There is a way for the A.S.I. to operate independently of government control. Instead of being controlled by a single entity, it could instead operate as a Decentralized Autonomous Organization (DAO). Its data storage and computation would be spread out across tens of thousands of computers across the world, instead of operating from a central location. Cryptocurrencies such as DashCoin are currently experimenting with DAO organization structure. As of October 2017, DashCoin is collectively worth two billion dollars.
Under a DAO model, collectives of developers could decide on changes to the A.S.I. and vote on enacting those changes like an open source project. Any citizen who has completed the free training and certification process could join the development group. The A.S.I.’s behavior and rule-setting criteria—its “A.I. constitution”—could only be changed if enough developers voted in favor, much like the ratification process of a constitutional amendment. This way, a powerful individual, government, or corporation would not be able to enact major changes without convincing a huge number of developers. The A.S.I. would work for the benefit of the majority.
Once the A.S.I. took control of the automated workforce, it would monitor and process an astronomical amount of information every millisecond to ensure that production was efficient, demand predictions was optimal, and human needs were met. Bots would produce goods and services twenty-four hours a day at a rate determined by the A.S.I.’s demand predictions. If a mismatch in market occurred, the A.S.I. would learn from it and update its prediction models.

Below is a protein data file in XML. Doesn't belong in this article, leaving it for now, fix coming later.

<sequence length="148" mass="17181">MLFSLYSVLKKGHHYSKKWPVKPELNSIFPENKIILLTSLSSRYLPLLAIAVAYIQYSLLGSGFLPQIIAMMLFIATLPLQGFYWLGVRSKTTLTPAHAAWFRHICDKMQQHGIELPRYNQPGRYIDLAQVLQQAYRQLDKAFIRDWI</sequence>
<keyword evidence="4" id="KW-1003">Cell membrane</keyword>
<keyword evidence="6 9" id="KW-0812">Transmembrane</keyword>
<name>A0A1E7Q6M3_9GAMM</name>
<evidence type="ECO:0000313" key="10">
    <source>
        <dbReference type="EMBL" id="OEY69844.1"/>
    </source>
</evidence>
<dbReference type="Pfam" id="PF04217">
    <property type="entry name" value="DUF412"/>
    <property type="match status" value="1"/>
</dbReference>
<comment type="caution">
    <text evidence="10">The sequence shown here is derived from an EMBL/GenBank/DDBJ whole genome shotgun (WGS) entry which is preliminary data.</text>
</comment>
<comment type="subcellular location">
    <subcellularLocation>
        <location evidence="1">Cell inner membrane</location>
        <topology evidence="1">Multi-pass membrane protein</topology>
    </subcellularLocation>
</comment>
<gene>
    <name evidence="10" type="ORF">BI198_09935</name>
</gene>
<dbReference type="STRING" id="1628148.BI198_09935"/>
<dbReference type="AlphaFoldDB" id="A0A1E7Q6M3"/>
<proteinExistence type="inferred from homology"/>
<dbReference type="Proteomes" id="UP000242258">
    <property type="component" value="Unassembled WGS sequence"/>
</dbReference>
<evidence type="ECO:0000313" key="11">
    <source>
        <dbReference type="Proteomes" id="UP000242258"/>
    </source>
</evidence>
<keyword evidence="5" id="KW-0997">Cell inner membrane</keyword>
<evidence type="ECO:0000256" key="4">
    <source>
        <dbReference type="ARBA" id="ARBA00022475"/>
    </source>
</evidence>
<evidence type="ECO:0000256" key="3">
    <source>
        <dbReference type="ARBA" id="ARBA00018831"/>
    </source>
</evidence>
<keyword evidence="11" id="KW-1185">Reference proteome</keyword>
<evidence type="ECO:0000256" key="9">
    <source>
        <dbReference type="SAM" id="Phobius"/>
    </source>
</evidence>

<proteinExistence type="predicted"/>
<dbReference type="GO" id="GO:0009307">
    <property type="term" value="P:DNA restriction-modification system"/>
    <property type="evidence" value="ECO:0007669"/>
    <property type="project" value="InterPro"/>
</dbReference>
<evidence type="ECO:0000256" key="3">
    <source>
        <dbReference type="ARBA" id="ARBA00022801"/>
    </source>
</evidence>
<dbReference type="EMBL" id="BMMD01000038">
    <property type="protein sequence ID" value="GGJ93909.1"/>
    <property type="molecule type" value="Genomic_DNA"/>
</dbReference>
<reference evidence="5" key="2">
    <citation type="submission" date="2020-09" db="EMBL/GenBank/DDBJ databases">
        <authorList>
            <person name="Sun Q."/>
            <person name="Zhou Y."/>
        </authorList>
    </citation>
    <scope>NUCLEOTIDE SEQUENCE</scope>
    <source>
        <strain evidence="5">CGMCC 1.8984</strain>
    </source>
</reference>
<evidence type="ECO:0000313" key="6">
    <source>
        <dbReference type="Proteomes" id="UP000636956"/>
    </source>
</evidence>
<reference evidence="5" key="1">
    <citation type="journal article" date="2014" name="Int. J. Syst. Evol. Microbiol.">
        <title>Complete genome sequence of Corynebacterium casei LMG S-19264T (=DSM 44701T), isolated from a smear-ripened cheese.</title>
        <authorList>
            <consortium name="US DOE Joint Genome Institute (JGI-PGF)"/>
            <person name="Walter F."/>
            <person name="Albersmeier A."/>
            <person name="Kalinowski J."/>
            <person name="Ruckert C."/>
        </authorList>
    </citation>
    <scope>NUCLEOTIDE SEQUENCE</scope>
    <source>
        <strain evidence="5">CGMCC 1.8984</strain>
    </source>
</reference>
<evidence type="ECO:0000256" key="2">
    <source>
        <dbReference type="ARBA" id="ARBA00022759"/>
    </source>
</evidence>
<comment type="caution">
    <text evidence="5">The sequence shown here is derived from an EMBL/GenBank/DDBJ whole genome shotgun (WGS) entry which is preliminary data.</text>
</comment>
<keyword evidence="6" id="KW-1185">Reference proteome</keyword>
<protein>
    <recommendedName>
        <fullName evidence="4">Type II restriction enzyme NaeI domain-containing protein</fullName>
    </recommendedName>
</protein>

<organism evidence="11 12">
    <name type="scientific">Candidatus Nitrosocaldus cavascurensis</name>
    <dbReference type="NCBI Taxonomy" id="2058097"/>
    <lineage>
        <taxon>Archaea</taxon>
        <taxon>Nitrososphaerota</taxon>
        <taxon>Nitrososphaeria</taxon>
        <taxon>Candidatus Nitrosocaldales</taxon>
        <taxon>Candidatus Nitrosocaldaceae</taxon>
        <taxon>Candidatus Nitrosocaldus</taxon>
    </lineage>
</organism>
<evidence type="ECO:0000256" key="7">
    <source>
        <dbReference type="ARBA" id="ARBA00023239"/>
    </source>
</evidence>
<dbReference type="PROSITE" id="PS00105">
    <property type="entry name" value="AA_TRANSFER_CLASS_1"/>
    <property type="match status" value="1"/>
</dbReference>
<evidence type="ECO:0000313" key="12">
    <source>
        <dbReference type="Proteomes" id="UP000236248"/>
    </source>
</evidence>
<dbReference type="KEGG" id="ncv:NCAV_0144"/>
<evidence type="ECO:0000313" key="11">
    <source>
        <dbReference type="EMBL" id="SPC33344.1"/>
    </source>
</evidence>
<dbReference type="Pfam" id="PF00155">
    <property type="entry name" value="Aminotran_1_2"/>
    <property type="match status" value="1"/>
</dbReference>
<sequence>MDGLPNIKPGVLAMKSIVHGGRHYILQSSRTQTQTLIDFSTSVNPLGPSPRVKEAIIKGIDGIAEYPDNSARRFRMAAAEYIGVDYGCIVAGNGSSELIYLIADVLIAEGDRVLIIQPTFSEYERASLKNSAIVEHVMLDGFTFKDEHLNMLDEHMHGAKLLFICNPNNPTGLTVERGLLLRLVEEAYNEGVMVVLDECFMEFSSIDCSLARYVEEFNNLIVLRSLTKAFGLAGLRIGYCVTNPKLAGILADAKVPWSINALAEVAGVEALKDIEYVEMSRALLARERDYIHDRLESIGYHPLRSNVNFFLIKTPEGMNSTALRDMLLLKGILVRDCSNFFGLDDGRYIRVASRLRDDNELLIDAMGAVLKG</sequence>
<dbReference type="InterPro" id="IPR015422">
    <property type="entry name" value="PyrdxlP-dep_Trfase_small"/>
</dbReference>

But how can we ensure that innovation continues in a world where all essential needs are met and work is optional? How will the A.S.I. account for emerging human needs and wants?
We would need a secondary free market. No matter how effective the A.S.I. might be, there likely would be emerging human demands that it would not recognize immediately. To make new discoveries and products and to satisfy the passionate and ambitious, we need innovation. And people need incentives to innovate.
A standard disposable income stipend, calculated and distributed by the A.S.I., could solve this problem. It would be similar to a Universal Basic Income: all citizens would receive a regular, uniform sum of money. In this case, it would serve as the secondary free market’s currency, not money to live on, because survival needs would be satisfied already.
Individuals could trade with human entrepreneurs or save the disposable income to purchase excess and luxury goods. Successful human entrepreneurs could then use their revenue to build automated production lines to meet increased demand for their new products. If a new product met the criteria to qualify as an essential, the A.S.I. would force “buyout” control from the human entrepreneur, similar to an acquisition today. If the production line was not already automated or could be further automated, the A.S.I. would do so.
Technologically, these advancements may be possible in the foreseeable future. Politics will complicate actualization, of course, especially given today’s political climate and right-leaning trends. But if the conjectural future of the A.S.I.-controlled economy were to become reality, it would be a triumph of science and a realization of the best manifestations of socialism.
Artificial intelligence, automation, and computing are only in their infancy. The political pendulum will keep swinging. In the meantime, let’s enjoy the brave new world where a 6-axis industrial barista can serve us coffee without spelling our names wrong, and watch for the moment our economy needs an update.
Jason Huishen Lu ‘20 is a sophomore in Saybrook College.
Illustration by Itai Almor ’20, a sophomore in Saybrook College.